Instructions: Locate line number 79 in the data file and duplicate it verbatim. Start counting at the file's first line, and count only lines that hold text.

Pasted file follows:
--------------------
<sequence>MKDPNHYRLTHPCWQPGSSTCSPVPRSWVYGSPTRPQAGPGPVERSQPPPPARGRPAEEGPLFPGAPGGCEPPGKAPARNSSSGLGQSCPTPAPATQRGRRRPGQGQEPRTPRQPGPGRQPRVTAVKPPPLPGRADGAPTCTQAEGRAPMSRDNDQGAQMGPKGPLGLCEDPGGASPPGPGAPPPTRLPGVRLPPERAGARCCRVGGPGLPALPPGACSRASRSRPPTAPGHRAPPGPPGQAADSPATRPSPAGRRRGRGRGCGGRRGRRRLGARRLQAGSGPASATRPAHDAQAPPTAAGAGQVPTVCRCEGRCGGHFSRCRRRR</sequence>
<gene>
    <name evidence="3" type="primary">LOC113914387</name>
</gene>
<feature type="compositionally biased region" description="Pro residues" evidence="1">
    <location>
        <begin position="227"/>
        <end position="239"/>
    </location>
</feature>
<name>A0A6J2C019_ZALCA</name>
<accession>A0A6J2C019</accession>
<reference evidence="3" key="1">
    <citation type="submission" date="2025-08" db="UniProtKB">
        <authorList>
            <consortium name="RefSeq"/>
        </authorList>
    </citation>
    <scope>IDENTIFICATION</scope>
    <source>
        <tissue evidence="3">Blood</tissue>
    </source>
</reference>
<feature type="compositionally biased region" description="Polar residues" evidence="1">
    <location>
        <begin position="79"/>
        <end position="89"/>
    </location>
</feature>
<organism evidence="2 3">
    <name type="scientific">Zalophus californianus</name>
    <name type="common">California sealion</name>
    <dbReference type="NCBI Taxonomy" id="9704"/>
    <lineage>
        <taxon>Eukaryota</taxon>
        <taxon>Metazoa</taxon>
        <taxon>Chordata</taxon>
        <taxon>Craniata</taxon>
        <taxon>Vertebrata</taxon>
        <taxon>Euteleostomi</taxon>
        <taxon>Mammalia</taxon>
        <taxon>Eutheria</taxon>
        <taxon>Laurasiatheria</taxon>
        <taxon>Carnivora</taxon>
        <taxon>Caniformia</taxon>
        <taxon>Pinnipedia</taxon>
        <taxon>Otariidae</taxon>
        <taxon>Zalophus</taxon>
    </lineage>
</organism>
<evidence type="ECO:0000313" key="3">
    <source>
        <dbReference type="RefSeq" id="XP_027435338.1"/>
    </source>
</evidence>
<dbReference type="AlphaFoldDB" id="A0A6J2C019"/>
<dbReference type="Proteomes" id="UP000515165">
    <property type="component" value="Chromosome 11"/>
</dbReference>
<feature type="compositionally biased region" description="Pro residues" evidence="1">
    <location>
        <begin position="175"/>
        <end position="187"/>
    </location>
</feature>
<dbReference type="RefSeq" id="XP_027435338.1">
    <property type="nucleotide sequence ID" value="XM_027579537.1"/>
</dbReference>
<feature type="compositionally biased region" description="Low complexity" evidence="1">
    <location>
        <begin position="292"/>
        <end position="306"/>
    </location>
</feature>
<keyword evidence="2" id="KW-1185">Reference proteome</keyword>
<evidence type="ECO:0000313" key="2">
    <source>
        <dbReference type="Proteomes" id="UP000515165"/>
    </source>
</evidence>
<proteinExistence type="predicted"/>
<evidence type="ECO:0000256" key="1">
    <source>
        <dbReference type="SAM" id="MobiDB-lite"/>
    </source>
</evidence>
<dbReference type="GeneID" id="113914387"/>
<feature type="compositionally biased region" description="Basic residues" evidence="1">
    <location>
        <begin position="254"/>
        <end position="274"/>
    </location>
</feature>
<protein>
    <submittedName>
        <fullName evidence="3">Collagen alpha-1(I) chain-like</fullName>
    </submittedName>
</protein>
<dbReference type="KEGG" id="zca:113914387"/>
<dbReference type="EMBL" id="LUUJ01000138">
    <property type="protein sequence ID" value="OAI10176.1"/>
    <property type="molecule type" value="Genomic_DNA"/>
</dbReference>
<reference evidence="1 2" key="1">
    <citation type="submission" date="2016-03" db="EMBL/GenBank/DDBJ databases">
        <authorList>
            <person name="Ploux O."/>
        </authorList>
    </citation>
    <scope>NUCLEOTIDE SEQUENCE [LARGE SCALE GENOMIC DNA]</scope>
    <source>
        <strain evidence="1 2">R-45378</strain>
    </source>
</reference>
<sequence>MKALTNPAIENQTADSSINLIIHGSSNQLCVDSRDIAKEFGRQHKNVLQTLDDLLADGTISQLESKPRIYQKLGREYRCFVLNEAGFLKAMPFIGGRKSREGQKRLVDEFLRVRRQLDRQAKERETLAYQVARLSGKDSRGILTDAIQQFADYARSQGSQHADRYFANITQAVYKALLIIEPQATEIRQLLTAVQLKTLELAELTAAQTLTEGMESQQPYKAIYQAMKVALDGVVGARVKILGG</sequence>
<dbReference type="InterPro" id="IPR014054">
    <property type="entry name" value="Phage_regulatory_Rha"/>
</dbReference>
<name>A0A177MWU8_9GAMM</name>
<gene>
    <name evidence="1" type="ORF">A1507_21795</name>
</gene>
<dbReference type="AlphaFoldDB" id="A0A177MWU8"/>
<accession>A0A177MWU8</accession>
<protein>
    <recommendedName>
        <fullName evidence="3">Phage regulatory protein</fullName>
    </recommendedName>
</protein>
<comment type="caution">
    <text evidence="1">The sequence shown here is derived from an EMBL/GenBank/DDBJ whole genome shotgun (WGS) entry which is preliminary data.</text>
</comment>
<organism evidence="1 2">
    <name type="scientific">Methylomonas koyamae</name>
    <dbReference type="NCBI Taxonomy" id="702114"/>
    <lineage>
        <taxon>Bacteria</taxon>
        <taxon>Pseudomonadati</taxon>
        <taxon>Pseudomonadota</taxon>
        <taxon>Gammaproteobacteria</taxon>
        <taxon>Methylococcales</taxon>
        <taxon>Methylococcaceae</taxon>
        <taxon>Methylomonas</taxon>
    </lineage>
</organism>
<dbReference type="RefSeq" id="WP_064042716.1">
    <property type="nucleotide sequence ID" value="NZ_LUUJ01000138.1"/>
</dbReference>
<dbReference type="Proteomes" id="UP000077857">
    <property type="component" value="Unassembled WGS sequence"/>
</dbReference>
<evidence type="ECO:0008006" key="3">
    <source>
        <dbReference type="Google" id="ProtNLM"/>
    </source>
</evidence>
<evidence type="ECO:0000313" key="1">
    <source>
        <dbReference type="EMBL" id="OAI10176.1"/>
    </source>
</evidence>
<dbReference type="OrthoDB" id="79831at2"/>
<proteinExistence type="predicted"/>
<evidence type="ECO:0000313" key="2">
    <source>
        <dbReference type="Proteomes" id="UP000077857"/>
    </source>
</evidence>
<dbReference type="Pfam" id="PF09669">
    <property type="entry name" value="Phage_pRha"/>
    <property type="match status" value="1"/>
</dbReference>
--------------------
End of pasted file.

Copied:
    </source>